Boring? Floyd Mayweather's clinical win over Manny Pacquiao shows brilliance

LAS VEGAS – Across nearly two decades, 46 different men have stepped into the ring with Floyd Mayweather, a couple of them twice.

No one ever really hit him. No one ever cornered him into a brawl. No one was able to match his boxing talent and turn him into a desperate brawler in a desperate brawl … the kind fans understandably want to watch.

Saturday was no different. Ultimately, Manny Pacquiao was no different, left chasing and swinging and getting popped in the face and in the end ... failing. Maybe it would’ve been different five years go, or even three, but who knows. Mayweather may have figured it out then too.

Floyd Mayweather once again won handily here at the MGM Grand Garden Arena, taking the megafight with a unanimous decision, 118-110, 116-112 and 116-112.

Floyd Mayweather Jr. celebrates after his welterweight title fight against Manny Pacquiao. (AP)
Floyd Mayweather Jr. celebrates after his welterweight title fight against Manny Pacquiao. (AP)

For the 16,507 who paid big bucks to be here in person and the even bigger audience that tuned in on pay-per-view, the ones that pay attention to boxing only so often, this may have been a boring fight.

Fair enough. But this wasn’t so much a boring fight as a Floyd Mayweather fight, and you can label it dull if you wish, rail that he just doesn’t excite the masses with the offense everyone craves, but this is exactly what was likely to happen.

There is a wizard-like quality to what the man has accomplished in the ring.

"Manny Pacquiao is a tough competitor," Mayweather said after. "My dad [and trainer] wanted me to do more. He’s a very awkward fighter. I had to take my time and watch him very close."

It’s not exactly the stuff that sends chills through a crowd but that was what this fight was about, Mayweather watching closely and figuring Pacquiao out. That’s boxing. It can’t all be Hagler-Hearns.

There was an old Mike Tyson line about going into a fight and hearing about his opponent’s strategy to take him out.

"Everybody has a plan until they get punched in the mouth," Tyson said.

Against Mayweather, everyone has a plan until they can’t punch him in the mouth.

Sure, everybody wishes it was like Tyson. Everybody loved those epic bouts; the raw fury and anything-could-happen next feel to a fight. It’s boxing at its most primal.

Mayweather is the exact opposite, as sure as death and taxes. He always controls the fight. He always makes the other guy bend to his will and his way, what will and way he believes will be the most successful.

He’s also more successful than Iron Mike could’ve ever dreamed.

"I thought I caught him many more times than he hit me," Pacquiao said.

Compubox says otherwise, giving Mayweather a 148-81 advantage in punches landed and 81-63 in power punches.

Floyd Mayweather (L) and Manny Pacquiao trade punches during their welterweight bout. (Reuters)
Floyd Mayweather (L) and Manny Pacquiao trade punches during their welterweight bout. (Reuters)

"I was never hurt," Pacquiao said. "Very surprised by the score."

He’s kidding himself. Mayweather dictated the pace here. Pacquiao once had a fight against Antonio Margarito, who was five inches taller and 20 pounds heavier, and Pacquiao unloaded an outrageous 1,069 punches. Against Mayweather, he could manage just 40.1 percent of that total, a one-time tornado forced into inactivity.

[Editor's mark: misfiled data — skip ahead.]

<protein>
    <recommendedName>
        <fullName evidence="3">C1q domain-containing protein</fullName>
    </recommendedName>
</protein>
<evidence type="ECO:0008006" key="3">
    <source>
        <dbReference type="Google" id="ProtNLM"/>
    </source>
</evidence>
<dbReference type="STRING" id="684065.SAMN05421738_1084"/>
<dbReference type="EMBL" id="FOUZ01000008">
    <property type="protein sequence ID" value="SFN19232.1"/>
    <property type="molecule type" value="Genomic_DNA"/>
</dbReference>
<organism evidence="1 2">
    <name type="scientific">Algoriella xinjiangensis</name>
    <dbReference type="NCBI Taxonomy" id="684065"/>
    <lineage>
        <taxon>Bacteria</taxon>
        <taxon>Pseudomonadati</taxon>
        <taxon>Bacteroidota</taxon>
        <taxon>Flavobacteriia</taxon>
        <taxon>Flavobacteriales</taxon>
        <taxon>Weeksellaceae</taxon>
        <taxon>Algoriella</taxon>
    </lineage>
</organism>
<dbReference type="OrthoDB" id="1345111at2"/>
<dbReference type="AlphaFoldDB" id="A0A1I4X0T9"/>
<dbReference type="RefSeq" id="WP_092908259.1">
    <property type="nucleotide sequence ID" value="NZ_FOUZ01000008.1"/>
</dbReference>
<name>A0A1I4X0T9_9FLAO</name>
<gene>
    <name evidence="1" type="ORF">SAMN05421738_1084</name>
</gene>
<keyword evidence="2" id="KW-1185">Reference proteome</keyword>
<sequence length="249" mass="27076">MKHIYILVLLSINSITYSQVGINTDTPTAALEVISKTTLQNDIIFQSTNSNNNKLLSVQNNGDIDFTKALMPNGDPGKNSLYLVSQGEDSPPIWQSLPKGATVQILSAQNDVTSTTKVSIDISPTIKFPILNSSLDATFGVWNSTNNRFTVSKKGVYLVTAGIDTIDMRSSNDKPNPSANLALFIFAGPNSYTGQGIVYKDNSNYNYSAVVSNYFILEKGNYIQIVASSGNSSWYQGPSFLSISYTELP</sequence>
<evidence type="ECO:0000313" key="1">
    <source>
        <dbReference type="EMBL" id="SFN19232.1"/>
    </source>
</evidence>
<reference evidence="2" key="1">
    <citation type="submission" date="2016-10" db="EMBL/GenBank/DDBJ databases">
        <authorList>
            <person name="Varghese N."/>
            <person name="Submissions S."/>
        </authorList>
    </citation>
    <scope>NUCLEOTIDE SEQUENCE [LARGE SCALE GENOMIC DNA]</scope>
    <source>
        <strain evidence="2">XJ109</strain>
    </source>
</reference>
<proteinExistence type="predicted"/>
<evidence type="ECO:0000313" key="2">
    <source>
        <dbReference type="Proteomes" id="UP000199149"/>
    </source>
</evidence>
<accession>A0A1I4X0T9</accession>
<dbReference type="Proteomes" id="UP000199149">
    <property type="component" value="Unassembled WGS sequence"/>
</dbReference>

"All of Pacquiao’s tactical stuff, you can’t do all those things with Floyd that you can do with other fighters," Floyd Mayweather Sr. said after.

"I wasn’t getting hit by a lot of shots unless I sat there in the pocket," Mayweather said.

So he was smart enough to realize that and change his game plan on the fly. How many fighters can do that? Mayweather got out of the pocket and moved to the outside. He was able to avoid disaster with his back to the ropes, even backed into a corner. His left was epically quick.

"I’m 10 steps ahead of any fight," Mayweather said. "Other fighters got baited into going toe-to-toe with Manny. And that’s what he wanted."

Did it look like Floyd was running? He actually threw more punches, 435-429.

This was a clinic. Mayweather fights are always a clinic.

It’s just an unsatisfying clinic to watch, with everyone amped up for a full-on fight, with Mayweather so easy to dislike with his history with domestic violence and arrogance to anyone who calls him on it.

In the end it doesn’t matter though. This is boxing and the man is one of the greatest pure boxers the sport has ever seen. There until he isn’t. Avoiding danger with ease. Leaving all those opponents frustrated and at times furious.

This has been an exciting era for the sport, especially in the weight classes that fluctuate around 140 pounds. Pacquiao, Miguel Cotto, Juan Manuel Marquez, Marcos Maidana, Antonio Margarito, "Sugar" Shane Mosley and so on.

Floyd Mayweather Jr. poses with his champion's belts and his father Floyd Mayweather Sr. (AP)
Floyd Mayweather Jr. poses with his champion's belts and his father Floyd Mayweather Sr. (AP)

There have been so many epic clashes between them, so many huge knockouts, so many thrilling back-and-forth battles. The mainstream sports fan didn’t watch those. They didn’t get pay-per-view orders so big the cable companies crumbled trying to meet demand.

None of the great fights really occurred when they took on the king of this generation. None of them could catch Mayweather flush, get ahead on the cards, make him dig deep and slug it out. None. And none may ever do it. He says he’ll fight once more, in September, and then call it a career.

"I’m almost 40 years old," Mayweather said.

Floyd Mayweather is the undisputed champ, best of the best of this time, and yet he may never have had a truly memorable fight, never that lonely moment of panic where you just didn’t know.

He’s too good. He’s too fast.

He may be too boring.

He’s also 48-0.